The auto locker is not an exact on-off like a manual locker would be, due to the inherent design

Here’s a Hemmings article on the early limited slips (great read!):

What I mean is they’re able to make aluminum bodies on a series of presses rather than having to hammer them to shape on a wooden jig.

The case I was addressing there was specifically sculpted undertrays. A car with a sculpted undertray is basically a big (by car standards) airfoil. If it’s making lift, that means it’s going to be making induced drag, and profiling the undertray for more downforce to make the car aero neutral means there’s now no induced drag.

Let’s take for example, one of those old can-am cars with the giant wing way up in free air: If you were to turn that wing upside down, now it’s going to be making lift but still the same amount of drag.

A more down to earth/street friendly example: The Porsche Panamera’s rear spoiler has a low drag highway mode, and it isn’t stowed. The Panamera’s roofline creates some amount of lift, and with it drag, so by putting that spoiler there they cause flow separation to cut a bunch of the lift causing area out of the airstream.

Or to put it more simply, lift or downforce means the car is applying more work to the air than a neutral profiled example.

The reason it works in that case is because they are fixing the drag inducing lift directly with the spoiler, instead of adding downforce somewhere else to counter the lift.

If you just add downforce elsewhere (with an undertray for example), you just end up countering the lift with some downforce. You still have lift on top on the car, which induces drag, but its effect on car handling are reduced with some downforce, which also induces drag.

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That has not been my personal experience. When my Jeep was stock it could flex better than all of the stock coil sprung Jeeps. Currently my Jeep flexes better than all but the better custom 4 link setups. The problem with coils is they tend to pop loose, or even out as they don’t tolerate over extension like the leafs do. Yes it is fixed by limit straps, but that also limits the flex. Overall I believe they should be even as far as capability, with the coils being noticeably more comfortable.

There are only a few features that I am aware of that would reduce lift, and not increase drag. One is kind of like a Kammback, but extends past the body so that some of the low pressure air behind the car is under the lip, reducing lift. The other is an air dam on the front that prevents much of the air going under, though it requires the car to be pretty low to work its best.

I have been rethinking about it and if you ask me that’s something that might need to be tried. Have leaf springs being the cheapo offroad springs, with coils being the better choice if you have a bit more money since they offer better performance on the road. That would actually add more choices to off-road vehicle design, instead of being coil springs all the way. Especially if we consider that leaf sprung off-road vehicles are quite common.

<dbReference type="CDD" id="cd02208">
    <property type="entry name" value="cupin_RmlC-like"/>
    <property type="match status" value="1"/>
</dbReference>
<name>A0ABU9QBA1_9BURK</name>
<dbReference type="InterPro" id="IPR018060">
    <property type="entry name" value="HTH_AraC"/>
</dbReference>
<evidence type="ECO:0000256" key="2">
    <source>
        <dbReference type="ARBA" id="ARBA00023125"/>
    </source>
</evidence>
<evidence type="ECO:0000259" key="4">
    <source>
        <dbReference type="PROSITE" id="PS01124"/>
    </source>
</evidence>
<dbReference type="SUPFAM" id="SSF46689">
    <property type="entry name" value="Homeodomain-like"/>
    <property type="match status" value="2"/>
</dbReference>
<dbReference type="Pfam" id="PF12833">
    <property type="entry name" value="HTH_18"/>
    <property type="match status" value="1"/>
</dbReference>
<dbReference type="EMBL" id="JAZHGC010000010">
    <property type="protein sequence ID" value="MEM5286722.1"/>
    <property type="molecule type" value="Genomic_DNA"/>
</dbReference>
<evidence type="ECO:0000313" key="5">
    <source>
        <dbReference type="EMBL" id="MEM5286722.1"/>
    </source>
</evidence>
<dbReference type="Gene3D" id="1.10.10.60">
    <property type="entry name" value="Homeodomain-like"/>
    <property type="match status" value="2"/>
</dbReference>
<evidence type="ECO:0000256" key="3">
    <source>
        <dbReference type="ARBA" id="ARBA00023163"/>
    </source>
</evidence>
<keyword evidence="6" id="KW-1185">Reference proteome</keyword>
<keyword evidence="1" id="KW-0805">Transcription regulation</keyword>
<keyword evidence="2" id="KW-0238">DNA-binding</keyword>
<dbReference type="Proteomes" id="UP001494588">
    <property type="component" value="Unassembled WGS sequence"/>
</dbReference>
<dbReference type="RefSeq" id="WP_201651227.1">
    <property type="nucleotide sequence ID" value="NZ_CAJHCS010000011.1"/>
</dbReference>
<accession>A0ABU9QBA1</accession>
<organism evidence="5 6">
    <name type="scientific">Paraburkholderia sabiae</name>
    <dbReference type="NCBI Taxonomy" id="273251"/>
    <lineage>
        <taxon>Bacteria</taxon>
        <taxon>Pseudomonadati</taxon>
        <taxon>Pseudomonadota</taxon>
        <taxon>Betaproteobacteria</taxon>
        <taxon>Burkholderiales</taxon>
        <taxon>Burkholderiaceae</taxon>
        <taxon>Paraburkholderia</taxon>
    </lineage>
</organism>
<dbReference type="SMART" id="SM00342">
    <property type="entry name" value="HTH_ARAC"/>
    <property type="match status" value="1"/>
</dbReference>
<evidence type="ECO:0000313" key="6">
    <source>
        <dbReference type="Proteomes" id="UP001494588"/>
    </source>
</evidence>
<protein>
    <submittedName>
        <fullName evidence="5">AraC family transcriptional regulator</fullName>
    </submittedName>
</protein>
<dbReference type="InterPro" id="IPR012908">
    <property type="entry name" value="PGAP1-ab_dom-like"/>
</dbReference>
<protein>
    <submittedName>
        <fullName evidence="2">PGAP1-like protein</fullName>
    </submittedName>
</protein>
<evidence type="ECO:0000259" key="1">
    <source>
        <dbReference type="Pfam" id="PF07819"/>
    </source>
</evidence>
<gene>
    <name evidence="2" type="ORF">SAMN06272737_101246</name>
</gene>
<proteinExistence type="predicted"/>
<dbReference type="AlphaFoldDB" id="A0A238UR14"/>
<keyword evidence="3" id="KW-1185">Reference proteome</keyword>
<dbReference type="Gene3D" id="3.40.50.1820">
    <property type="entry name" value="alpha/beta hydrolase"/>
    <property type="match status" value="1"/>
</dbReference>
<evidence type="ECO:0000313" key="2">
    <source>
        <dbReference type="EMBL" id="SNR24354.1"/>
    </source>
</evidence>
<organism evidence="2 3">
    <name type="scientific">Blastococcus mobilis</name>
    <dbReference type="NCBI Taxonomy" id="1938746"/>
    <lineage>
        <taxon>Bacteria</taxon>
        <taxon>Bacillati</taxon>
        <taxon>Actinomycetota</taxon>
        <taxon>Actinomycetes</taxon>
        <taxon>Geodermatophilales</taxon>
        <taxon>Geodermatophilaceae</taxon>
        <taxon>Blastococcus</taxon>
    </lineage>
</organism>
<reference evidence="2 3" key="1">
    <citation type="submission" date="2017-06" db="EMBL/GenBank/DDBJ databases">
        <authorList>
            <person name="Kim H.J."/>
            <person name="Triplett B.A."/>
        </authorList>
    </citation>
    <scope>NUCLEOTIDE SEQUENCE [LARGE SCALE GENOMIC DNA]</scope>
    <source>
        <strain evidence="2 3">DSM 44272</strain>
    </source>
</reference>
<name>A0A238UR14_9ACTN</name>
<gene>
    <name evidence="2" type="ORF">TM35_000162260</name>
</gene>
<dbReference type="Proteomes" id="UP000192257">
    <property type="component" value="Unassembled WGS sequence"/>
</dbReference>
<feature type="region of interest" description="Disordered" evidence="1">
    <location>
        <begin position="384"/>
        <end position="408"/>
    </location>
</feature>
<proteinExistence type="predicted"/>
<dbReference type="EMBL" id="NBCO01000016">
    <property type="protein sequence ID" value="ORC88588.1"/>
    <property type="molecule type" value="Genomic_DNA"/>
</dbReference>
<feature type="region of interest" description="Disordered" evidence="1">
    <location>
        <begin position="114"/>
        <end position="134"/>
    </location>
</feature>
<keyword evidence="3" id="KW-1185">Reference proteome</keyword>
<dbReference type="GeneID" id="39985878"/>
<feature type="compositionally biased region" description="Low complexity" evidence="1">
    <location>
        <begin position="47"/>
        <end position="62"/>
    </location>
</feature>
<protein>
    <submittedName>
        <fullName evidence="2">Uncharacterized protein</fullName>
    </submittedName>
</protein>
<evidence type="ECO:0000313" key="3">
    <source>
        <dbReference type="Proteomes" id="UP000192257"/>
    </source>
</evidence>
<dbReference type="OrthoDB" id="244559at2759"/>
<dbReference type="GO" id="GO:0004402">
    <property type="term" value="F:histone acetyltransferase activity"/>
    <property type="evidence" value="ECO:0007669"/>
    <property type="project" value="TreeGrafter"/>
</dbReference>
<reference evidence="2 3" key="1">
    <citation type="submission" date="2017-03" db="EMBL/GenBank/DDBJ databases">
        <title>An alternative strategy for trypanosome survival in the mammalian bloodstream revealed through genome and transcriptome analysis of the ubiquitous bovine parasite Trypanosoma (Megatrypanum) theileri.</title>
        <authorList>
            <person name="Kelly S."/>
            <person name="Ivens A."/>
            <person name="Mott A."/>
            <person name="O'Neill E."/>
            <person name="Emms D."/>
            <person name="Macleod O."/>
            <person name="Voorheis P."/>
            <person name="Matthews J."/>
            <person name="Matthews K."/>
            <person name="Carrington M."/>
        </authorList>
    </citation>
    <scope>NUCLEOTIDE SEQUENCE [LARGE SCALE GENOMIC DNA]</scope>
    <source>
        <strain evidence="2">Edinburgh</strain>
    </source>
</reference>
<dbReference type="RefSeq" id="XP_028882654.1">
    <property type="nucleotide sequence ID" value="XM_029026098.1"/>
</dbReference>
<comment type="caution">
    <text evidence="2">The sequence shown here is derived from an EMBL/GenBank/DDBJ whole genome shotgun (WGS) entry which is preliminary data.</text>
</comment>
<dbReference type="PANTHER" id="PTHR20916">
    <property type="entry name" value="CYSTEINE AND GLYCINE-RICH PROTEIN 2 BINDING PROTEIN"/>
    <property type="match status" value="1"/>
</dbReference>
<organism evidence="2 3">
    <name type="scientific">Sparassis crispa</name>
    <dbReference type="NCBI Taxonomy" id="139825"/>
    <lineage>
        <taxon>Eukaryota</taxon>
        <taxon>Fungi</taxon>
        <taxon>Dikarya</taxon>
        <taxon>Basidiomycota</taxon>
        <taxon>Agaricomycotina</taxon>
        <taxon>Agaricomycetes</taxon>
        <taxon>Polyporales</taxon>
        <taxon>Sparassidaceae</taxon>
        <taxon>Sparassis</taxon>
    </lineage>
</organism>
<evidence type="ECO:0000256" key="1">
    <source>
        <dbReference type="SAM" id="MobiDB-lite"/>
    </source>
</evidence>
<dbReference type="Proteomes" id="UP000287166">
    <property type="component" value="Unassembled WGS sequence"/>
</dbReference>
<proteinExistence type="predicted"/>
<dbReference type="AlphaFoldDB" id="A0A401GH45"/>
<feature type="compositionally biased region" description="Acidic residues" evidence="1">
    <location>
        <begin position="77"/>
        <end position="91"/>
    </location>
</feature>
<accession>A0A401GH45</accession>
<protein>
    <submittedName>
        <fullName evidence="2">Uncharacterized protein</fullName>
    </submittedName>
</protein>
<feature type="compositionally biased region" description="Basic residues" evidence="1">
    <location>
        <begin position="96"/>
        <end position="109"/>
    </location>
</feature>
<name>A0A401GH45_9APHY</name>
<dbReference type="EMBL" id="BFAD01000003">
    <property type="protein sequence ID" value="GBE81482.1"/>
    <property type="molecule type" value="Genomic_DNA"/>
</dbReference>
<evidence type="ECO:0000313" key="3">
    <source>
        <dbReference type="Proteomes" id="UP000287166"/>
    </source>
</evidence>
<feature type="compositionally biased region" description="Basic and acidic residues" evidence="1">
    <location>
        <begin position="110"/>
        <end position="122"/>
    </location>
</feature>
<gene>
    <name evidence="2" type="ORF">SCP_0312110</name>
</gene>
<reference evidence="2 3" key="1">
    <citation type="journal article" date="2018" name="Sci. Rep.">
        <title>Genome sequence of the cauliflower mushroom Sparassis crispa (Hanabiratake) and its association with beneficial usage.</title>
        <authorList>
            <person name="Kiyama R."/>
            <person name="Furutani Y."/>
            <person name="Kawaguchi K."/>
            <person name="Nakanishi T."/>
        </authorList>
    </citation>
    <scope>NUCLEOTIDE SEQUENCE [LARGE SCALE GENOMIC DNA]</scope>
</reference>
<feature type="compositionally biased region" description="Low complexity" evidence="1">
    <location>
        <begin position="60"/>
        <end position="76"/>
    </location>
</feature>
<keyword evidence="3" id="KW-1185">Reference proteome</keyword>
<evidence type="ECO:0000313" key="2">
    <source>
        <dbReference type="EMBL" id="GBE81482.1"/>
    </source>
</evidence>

The only thing missing is solid axle front suspension :stuck_out_tongue:

Like I said earlier, that’s because you are replacing a specific lift inducing element of the car with an other.

An other example would be replacing a rounded boot (think first gen TT) with pretty much any other shape. A rounded boot like that produces a heck of a lot of lift (and therefore a lot of drag)
If you do like the first gen elise and cut-off that rounded shape with a spoiler, or just use a more square trunk design, you reduced the lift by eliminating a part of the shape that was causing lift, which results in a drag reduction as well.

This may be getting beyond my understanding, but I don’t think you can look at the top and bottom of the car as separate like that, thinking about just the top of an airfoil seems like thinking about just one pole of a magnet. If you take a wing and mirrored the bottom profile (or camber) to the top, now it makes less downforce, and because it’s doing less work, makes less drag. Note that for an airplane this makes it a high drag wing because now the wing has to run a high angle of attack, but has the interesting quirk of flying upside down as well as it flies right side up.

In terms of reducing drag, a diffuser fills in the vacuum behind the car and can level out the streamlines behind the car.

They have been switching to coils since about the 00’s, due to the better ride, except for the 4x4 trucks which still run leafs in the rear.

Here are a couple of links
Keep in mind that both the coil and leaf sprung Jeeps are modified, though the leaf sprung are closer to the stock setup than the coils with the long arm conversions. note multi-link = solid coil as far as the game is concerned.

Also I have seen no significant difference in capabilities between the monocoque and ladder frame, though I imagine the space frame might have a slight benefit due to being able to smooth out the underside easier. I would also like to see the aspect ratio on the tires be changed to a side wall height. Currently in game I can make an off roader with greater than 100 off road using tires just wide enough to not blow. There is a limit to that too due to stability, but I have only heard about people having issues when using 40"+ tires on 15" rims at single digit pressures.

Just had a thought, leaf and coil solid axle start the same, but coil gains more from positive quality slider. Negative slider would be the same as you can still really screw up a leaf spring setup.